Justin Layne remains the Pittsburgh Steelers’ only draft pick yet to sign, but that is the only thing that is notable about that fact. They still have plenty of time to get all of their rookies under contract. Rookie minicamp barely came and went, so we are very early in the process.
Layne is also very early in the process of his professional career as he continues his growth into his position as a cornerback. He was recruited to Michigan State to play wide receiver before making the position switch in his rookie season, even making starts at cornerback by the end of that year.
One area of his game that he is very much looking to improve is his numbers, specifically his interception total, and that has been the primary topic of focus regarding Layne since he was drafted, especially given that the Steelers only recorded eight interceptions as a team in 2018. But he believes he has the skills to get the job done in that phase, even if he never picked off more than one pass in a season.
And he believes that his background of playing wide receiver helps him in that regard. To his credit, while he only intercepted one pass in 2018, he was among the nation’s leaders in college football with 15 pass breakups, so he knows something about where the ball is going to be.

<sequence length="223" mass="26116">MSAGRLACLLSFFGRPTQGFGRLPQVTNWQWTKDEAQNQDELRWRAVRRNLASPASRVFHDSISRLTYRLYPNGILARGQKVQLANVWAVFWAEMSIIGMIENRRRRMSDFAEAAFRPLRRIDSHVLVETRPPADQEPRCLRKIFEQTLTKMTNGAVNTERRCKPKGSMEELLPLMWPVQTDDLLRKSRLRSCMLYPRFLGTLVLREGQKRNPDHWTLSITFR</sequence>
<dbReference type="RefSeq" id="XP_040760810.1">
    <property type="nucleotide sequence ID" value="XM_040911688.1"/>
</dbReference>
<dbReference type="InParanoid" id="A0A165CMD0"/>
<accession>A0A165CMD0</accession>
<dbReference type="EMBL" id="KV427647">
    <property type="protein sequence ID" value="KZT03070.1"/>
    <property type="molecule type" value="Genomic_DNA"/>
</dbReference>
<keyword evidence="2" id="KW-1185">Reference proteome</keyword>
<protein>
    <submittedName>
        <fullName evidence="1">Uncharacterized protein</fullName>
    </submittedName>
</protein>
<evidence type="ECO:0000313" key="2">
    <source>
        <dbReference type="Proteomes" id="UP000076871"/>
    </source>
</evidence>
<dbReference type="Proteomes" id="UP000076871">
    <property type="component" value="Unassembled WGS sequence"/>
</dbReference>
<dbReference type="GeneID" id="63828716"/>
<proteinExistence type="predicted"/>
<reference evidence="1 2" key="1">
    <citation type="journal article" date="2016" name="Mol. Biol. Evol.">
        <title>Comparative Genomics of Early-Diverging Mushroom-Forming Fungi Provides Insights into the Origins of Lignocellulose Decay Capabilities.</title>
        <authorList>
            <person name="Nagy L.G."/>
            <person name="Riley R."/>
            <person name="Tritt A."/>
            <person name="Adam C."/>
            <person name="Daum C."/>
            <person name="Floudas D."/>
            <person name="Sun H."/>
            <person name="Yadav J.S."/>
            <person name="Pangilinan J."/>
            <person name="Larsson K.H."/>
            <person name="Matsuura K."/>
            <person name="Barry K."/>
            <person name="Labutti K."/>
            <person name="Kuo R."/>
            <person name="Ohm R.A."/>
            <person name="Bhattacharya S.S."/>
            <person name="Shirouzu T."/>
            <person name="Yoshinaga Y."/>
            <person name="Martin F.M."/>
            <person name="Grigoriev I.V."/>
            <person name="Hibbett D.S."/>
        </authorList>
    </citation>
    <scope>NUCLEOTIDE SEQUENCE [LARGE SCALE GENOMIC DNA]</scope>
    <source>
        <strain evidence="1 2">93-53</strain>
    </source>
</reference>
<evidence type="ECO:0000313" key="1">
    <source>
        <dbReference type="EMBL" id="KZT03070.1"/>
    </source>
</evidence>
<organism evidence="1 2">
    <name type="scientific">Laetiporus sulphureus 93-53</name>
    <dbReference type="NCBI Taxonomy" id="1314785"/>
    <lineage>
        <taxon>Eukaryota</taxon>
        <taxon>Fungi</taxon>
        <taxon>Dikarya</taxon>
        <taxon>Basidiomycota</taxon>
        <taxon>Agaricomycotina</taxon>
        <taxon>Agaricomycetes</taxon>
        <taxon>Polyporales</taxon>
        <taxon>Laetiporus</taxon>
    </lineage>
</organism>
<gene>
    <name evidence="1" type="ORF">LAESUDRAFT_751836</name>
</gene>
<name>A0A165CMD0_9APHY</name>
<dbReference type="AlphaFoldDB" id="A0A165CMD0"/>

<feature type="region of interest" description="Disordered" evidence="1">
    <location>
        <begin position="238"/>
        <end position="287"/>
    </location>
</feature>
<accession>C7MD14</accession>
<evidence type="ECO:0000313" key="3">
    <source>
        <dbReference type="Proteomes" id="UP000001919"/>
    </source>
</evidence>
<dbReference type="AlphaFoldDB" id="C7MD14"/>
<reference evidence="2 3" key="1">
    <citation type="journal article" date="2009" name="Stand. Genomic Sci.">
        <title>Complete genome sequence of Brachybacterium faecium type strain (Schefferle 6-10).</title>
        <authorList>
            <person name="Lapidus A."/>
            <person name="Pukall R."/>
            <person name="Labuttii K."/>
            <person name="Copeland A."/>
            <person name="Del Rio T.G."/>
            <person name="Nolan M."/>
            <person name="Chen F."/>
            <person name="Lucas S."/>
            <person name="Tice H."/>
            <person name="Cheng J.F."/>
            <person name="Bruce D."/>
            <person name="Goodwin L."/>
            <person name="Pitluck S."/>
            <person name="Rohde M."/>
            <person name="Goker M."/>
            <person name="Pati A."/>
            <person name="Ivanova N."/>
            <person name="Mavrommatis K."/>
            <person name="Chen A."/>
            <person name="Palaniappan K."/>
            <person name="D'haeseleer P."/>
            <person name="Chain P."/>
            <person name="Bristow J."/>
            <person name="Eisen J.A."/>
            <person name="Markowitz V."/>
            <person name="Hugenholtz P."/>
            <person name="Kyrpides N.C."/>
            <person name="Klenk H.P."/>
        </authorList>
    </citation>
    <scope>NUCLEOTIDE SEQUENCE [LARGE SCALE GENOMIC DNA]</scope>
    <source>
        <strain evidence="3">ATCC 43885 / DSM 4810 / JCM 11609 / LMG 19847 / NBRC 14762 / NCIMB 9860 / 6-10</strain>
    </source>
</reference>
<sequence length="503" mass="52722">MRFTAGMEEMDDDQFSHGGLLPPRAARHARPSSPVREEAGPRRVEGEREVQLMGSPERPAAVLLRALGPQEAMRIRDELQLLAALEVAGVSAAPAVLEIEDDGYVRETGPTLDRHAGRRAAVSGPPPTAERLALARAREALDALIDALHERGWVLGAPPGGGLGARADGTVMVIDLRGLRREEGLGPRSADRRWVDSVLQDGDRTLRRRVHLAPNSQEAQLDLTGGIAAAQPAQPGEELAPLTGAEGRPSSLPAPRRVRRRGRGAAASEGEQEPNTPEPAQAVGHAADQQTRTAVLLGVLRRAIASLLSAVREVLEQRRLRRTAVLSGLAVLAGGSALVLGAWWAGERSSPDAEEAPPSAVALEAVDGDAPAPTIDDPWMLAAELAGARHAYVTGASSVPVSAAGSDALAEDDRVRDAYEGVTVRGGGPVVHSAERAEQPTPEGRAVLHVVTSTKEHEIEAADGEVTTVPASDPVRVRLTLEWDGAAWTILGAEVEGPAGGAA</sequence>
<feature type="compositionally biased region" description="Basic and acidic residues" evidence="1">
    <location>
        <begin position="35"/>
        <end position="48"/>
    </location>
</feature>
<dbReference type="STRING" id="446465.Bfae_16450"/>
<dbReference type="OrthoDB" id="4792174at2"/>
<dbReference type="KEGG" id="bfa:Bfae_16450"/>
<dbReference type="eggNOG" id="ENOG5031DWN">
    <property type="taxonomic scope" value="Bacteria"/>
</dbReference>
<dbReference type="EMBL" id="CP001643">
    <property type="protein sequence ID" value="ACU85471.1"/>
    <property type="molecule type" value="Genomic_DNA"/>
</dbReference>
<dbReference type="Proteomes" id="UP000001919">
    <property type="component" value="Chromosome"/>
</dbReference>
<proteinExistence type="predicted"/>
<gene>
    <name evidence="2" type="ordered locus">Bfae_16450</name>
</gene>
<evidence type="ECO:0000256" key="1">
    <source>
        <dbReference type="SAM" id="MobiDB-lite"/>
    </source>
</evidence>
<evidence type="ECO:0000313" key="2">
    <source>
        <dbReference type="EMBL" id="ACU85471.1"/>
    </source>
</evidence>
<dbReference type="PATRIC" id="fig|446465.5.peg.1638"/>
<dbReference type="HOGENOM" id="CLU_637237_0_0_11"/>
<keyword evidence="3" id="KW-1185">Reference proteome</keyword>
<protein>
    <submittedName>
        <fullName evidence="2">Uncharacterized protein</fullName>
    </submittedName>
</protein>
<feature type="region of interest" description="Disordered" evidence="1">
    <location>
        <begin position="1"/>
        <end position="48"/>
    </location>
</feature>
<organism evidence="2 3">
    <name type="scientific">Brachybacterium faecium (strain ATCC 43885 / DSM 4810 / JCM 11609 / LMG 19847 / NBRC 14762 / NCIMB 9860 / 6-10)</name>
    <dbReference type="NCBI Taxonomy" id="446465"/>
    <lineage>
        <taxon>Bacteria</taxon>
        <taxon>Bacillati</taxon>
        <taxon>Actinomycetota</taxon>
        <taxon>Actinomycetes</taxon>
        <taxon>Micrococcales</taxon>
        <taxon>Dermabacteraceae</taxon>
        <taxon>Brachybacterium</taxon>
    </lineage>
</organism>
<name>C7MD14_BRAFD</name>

“I can just play the ball in the air. I feel like that’s one of my strengths”, he said about how playing on the offensive side of the ball has informed his conversion to working at cornerback. “Just playing receiver, I feel like I already know what they’re going to do and their route combination”.
Layne is far from the first cornerback to make the conversion from playing wide receiver—another one is already on the roster in Brian Allen, and Richard Sherman is perhaps the most well-known, at least in recent years—but it’s still a process that does not come immediately for all, and never for some.
The Spartans asked Layne to make the conversion to cornerback as much because of the defensive need at the position as for anything else, as his college coaches have said. It wasn’t about his ability to play wide receiver or to make catches, the quality of his hands, as it was the mere fact that they needed cornerbacks, as emphasized by the fact that he started seven games for them in the year that he made that change.
But there’s more to intercepting a pass than knowing how to catch and being able to project where the play is going to go, and that is the next step that Layne is working on taking as he makes the transition to the professional level. That is the key to unlocking the door to the turnovers that the Steelers’ defense desperately needed last season.